The invention links any hospital with an institutional password to another participating institution. Thus, this invention, for the first time, makes it possible to send digital patient radiographic data linking any sending institution to any receiving institution for the purposes of transferring a patient with the ability to view the image, download the image, and purge the image from storage after an agreed upon number of days.

The invention generates a Patient Specific Digital Imaging Data Code (PSDIDC) which is unique, and is composed of sending and receiving institution identifiers, specific patient identifiers, specific sending physician modifiers and a randomly generated string of characters; the combinations of which are never used again,

This invention mandates a series of institutional passwords be set up when signing up to the service. The patient PSDIDC is generated and is linked to only the sending institution, which can be communicated to the receiving physician like any other patient data that is needed by the receiving institution. Thus, a patient PSDIDC can only be used and viewed at the sending institution and receiving institution at the discretion of the sending provider, similar to the way any medical record is treated per HIPAA guidelines.

SUMMARY OF THE INVENTION

The invention is a system and method whereby a sending physician can choose to send a patients digital medical image from the sending institution to a receiving institution with the ability of a receiving physician to view the medical image on the website. This is accomplished by sending the digital image with appropriate patient modifiers of name and birthday (a system is in place to give a Jane Doe equivalent name and a birth date in the emergent medical situation when no patient name is known) to the website. The sending institution, and sending physician's name is also attached to the record and the digital data is sent to the website via a HIPAA compliant firewall and VPN connection. The data being sent by the sending institution would normally be formatted in Digital Imaging and Communications in Medicine (DICOM), a standard developed by the American College of Radiology Manufacturers Association.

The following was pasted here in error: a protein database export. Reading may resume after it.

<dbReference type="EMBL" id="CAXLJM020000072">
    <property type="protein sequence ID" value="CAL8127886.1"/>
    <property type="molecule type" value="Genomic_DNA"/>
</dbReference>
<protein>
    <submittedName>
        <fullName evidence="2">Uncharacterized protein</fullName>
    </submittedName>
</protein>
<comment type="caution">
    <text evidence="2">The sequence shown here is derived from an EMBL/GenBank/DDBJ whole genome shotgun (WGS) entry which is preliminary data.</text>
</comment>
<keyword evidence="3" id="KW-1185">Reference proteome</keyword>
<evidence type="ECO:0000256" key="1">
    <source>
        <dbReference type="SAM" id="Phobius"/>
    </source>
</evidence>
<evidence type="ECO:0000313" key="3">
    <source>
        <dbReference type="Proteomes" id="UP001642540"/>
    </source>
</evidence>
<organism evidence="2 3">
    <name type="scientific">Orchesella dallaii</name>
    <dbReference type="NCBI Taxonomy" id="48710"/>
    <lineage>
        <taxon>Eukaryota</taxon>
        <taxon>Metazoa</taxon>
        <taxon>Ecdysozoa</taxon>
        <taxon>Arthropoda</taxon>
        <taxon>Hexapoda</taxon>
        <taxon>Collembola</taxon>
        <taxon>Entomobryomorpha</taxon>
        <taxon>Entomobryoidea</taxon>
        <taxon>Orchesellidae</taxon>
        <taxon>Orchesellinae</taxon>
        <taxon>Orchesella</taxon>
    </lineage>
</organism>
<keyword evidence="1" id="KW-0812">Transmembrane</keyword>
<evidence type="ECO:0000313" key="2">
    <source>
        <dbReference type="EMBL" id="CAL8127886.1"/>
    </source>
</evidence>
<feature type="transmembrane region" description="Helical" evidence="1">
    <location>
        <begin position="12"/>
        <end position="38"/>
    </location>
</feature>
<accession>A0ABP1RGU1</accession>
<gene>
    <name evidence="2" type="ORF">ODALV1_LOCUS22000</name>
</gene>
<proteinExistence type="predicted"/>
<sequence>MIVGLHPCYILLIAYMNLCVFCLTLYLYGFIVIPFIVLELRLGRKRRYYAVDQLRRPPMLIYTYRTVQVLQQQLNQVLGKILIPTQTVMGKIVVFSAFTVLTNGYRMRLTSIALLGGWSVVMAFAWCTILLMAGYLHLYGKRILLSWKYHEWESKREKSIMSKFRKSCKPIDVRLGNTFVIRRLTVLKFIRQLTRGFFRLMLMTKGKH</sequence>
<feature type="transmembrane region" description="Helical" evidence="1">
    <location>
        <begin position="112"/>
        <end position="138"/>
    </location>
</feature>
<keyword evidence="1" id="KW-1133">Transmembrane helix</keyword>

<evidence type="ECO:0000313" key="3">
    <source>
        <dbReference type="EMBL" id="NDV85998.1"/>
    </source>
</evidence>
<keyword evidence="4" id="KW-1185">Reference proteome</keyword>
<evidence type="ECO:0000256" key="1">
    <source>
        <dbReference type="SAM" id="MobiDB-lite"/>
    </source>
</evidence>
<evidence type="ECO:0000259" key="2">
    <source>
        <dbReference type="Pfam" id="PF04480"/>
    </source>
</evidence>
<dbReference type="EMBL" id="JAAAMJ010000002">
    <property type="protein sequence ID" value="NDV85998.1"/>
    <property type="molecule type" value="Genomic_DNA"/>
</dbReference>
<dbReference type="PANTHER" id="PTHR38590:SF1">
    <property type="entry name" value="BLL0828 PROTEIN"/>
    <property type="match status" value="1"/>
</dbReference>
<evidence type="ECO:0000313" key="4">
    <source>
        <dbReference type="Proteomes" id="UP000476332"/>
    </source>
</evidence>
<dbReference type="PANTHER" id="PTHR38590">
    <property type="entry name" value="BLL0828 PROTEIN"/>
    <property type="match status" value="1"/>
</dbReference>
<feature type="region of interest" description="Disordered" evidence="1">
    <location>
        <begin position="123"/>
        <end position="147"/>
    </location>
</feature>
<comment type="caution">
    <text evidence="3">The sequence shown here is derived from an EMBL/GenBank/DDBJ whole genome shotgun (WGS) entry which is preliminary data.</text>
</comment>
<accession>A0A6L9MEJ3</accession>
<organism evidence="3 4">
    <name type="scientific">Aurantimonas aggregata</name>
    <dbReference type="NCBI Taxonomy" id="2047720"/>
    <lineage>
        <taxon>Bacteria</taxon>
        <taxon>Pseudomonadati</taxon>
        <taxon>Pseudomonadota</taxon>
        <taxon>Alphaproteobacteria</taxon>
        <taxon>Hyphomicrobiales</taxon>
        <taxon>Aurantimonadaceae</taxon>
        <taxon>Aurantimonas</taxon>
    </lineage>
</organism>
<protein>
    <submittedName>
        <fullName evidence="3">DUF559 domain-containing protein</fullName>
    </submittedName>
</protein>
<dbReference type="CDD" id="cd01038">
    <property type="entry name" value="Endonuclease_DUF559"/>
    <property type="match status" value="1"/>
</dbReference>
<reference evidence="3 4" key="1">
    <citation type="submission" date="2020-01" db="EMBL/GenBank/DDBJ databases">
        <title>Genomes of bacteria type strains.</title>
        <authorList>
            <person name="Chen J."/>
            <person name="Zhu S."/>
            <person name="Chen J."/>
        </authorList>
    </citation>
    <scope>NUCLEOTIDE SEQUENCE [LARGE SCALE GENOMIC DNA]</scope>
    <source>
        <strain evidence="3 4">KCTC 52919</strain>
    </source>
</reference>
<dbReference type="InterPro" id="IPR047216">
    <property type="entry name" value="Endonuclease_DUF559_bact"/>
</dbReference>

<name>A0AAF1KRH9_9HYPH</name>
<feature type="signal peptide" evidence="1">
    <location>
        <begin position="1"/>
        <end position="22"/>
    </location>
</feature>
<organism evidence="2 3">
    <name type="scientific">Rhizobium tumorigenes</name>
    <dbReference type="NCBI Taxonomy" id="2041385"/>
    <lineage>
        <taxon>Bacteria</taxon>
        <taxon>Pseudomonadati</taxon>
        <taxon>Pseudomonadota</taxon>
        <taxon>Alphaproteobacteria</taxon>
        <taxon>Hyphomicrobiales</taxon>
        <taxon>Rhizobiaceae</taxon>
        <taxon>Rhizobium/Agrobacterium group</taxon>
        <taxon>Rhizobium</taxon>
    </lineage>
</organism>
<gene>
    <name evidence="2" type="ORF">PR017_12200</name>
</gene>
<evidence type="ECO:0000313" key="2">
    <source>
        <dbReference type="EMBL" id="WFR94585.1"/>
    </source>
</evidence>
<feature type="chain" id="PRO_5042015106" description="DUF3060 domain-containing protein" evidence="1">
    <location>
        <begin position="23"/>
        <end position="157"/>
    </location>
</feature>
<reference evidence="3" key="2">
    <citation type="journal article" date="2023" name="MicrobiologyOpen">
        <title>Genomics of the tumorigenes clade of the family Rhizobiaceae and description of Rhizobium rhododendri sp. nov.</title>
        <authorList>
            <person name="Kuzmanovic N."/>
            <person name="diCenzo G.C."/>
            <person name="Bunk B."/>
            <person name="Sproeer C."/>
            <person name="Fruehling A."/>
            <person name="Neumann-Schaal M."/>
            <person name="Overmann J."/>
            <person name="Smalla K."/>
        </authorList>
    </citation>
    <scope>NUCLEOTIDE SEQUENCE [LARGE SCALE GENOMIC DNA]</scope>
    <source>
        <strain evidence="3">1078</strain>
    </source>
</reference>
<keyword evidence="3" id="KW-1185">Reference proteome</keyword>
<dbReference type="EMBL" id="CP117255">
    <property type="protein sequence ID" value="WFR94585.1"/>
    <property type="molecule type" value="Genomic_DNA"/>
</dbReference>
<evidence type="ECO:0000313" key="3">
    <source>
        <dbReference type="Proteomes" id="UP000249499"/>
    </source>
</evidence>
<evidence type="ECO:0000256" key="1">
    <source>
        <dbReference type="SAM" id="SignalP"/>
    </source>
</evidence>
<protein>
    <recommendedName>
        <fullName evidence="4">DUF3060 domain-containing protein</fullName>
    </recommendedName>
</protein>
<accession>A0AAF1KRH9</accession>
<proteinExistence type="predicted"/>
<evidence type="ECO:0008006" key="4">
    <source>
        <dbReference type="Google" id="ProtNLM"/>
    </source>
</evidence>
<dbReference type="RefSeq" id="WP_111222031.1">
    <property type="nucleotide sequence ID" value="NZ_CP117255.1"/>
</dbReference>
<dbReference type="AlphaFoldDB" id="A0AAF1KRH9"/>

Once the image arrives at the website the system of the present invention stores the data in a database and creates a PSDIDC which is unique and is composed of sending institutional modifiers, sending physician modifiers, specific patient modifiers, a randomly generated string of characters, later to be linked to receiving institution modifiers, the combinations of which will never be used again.

The PSDIDC is available only to the sending physician and sending institution. The sending physician can enter the website with an institutional and personal password. The PSDIDC will then and only then be available. The sending physician views the digital medical image on the website, verifies that it is indeed the scan of the patient in question. The sending physician then calls the accepting or receiving physician by phone and relays the PSDIDC.

The receiving physician can access the website via an institutional level username and password. Then the physician must use a personal user name and password to access patient data. Once this personal logon has been entered a patient list is generated on the patient list screen. If this is the first time the invention has been used, there would be no patients listed. At any time, the physician would be able to enter the PSDIDC into a field on the screen, unlocking the patient record and placing it in the list. The physician would then be able to open the patient record and access the digital medical image with a provided image viewer.